Orbs of Wendlehook
'Pass me the blue one.' said Quinn.
'Are you sure?' asked Elise. 'It's just, you were sure about the last two combinations, and that ceiling got closer both times.'
'It's a gamble, I agree,' replied Quinn, 'but whatever's behind this door has got to be worth it.'
Elise passed Quinn the blue stone which he placed carefully in the final slot. As the grinding began, Quinn looked to the door while Elise looked up...
Centuries ago, the gnome trapmaster Gryps Wendlehook was tinkering with locks and security. Unable to replicate the intricacy of dwarven designs, Wendlehook decided to incorporate a little magic that the dwarves tended to lack, while including his personal love for puzzles.
The resulting door was essentially a combination lock that employed coloured stones for the combination. Four dull grey stones were set into the door and magically linked to four holes. A combination of four colours was then selected from a choice of six and set as the combination. Anyone wishing to open the door merely had to select the four coloured stones from a choice of six, and place them in the correct order in the available holes. When the correct colour was placed in the correct hole, the corresponding orb on the door would glow the appropriate colour.
Wendlehook recognised that this puzzle would be easily defeated if a determined thief arrived with an appropriate intellect and plenty of time to spare. As such, he included a very obvious trap to act as a deterrent.
The antechamber to any room secured with this lock is required to have a ceiling at least a 50 foot high, adorned with spikes. Every time the code is entered incorrectly, the ceiling drops by an 8 or 10 foot increment until such time as only 10 feet remain. A final incorrect code will see the ceiling drop outright on whoever has tried to bypass the lock.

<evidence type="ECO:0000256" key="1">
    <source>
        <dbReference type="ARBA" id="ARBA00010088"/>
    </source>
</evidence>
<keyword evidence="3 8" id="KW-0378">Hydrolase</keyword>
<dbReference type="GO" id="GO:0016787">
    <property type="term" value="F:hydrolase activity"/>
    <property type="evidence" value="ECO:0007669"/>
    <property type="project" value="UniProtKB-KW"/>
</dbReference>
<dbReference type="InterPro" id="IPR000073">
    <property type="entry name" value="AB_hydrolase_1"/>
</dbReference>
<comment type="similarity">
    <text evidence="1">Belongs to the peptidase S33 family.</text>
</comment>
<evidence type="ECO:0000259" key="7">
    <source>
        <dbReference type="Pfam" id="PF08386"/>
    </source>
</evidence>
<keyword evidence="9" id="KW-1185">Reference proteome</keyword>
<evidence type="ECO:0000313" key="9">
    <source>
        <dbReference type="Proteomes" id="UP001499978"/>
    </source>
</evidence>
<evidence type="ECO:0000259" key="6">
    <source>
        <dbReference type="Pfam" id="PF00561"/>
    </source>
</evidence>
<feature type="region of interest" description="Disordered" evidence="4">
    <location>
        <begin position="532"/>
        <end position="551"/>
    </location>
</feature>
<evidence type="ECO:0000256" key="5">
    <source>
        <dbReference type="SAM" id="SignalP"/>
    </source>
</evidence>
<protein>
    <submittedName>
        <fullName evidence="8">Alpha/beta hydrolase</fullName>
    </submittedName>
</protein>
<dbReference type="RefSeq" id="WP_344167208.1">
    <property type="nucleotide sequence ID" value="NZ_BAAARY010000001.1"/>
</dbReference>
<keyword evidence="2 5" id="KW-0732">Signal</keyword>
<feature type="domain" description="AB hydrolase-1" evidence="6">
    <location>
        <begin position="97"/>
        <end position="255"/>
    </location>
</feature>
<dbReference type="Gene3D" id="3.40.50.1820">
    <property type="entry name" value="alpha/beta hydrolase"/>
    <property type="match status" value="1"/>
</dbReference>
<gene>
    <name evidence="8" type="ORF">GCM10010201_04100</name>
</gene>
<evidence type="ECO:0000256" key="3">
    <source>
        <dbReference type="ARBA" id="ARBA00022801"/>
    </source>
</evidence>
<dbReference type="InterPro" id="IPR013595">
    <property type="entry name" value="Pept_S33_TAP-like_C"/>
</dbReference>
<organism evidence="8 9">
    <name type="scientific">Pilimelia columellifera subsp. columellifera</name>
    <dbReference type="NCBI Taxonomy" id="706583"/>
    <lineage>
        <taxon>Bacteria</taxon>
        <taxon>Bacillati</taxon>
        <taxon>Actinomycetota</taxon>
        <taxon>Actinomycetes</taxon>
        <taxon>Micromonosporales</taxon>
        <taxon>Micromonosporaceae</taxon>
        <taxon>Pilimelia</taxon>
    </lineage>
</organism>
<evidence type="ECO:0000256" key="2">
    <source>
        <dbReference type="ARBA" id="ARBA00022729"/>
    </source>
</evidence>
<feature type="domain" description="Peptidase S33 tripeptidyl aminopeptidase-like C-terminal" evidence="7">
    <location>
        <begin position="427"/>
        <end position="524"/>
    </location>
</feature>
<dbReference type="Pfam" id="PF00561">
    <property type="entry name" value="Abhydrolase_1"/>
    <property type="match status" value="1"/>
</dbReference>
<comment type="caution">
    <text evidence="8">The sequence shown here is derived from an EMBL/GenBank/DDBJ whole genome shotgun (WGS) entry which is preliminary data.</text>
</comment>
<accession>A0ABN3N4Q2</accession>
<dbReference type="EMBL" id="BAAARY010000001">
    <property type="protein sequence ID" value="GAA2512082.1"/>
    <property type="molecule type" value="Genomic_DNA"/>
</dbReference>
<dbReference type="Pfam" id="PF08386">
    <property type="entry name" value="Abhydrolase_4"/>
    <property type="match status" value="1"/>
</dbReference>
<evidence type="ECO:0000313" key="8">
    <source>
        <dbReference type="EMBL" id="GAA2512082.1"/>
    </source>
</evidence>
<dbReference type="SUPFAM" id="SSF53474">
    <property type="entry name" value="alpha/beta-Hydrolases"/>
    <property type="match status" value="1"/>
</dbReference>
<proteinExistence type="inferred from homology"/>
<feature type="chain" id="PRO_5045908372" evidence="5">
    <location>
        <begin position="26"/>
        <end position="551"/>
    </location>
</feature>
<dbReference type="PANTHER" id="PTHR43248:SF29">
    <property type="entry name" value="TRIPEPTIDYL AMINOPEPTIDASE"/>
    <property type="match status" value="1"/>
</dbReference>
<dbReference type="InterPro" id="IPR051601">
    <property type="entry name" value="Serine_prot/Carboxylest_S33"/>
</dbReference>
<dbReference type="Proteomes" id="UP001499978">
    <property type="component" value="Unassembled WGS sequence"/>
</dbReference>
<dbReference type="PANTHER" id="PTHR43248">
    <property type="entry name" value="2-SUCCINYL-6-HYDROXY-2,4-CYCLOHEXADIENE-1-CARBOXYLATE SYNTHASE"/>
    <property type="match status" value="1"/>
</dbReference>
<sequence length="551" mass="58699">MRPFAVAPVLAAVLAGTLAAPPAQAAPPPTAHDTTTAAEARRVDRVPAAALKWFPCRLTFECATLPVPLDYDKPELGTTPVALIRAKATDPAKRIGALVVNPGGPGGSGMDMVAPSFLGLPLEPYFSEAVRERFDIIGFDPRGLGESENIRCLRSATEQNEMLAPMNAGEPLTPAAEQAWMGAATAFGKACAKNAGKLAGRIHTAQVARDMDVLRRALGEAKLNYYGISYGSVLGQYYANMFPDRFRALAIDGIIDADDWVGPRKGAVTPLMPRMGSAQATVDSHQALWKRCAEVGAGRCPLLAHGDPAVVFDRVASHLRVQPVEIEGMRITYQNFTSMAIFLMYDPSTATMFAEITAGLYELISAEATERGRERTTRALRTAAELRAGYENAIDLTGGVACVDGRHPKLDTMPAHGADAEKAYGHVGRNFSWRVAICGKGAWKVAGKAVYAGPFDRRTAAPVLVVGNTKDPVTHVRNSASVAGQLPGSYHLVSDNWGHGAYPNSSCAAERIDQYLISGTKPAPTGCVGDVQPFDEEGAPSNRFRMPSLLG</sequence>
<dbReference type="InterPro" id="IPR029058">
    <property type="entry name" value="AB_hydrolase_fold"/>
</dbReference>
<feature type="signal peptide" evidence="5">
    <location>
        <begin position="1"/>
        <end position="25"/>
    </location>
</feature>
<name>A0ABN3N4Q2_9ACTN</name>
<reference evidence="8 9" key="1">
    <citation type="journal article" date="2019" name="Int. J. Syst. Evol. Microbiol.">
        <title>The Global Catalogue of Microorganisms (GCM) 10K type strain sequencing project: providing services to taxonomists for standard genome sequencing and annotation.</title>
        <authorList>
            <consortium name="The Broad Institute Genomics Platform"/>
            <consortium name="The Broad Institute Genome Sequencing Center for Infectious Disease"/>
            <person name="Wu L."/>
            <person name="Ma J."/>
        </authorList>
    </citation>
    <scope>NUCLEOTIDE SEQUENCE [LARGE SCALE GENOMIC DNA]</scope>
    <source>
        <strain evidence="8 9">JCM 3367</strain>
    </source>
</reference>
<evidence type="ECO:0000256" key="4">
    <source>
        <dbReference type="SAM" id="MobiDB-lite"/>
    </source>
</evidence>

Inspired by the old board game Mastermind, this door can be employed however the Dungeon Master sees fit.
Both the height of the ceiling and how far it drops for each incorrect guess will heavily impact how many attempts the party get before being ground into a fine paste. This will also rely heavily on how many colours there are to choose from and whether or not repetition will occur in the combination.
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? Responses (9)
Personally, I'm about to send a party out to collect several artifacts that will piece together to create a world saving device. The final piece will be hidden behind this door forcing the party to risk everything. Either they solve the puzzle and go on to save the world, or get crushed to death along with the parts already collected, dooming the world to certain apocalypse.
Here's hoping they don't guess the colour code on their first go.
Love the idea. Well wirtten.
Like in the Goonies.
Nice and simple, i like it.
If my mobilephone worked like this i would be long dead.
A bit large and complicated, but I like it, old school dungeoneering. Plus the fun part is that if you happen to have a Mastermind game you can make this an interactive trap for the players.
I like this. I really like the interactive idea by Scrasamax.
Nice one, simple.
Can't believe I didn't think of this, good idea. I'm going going to use this soon myself...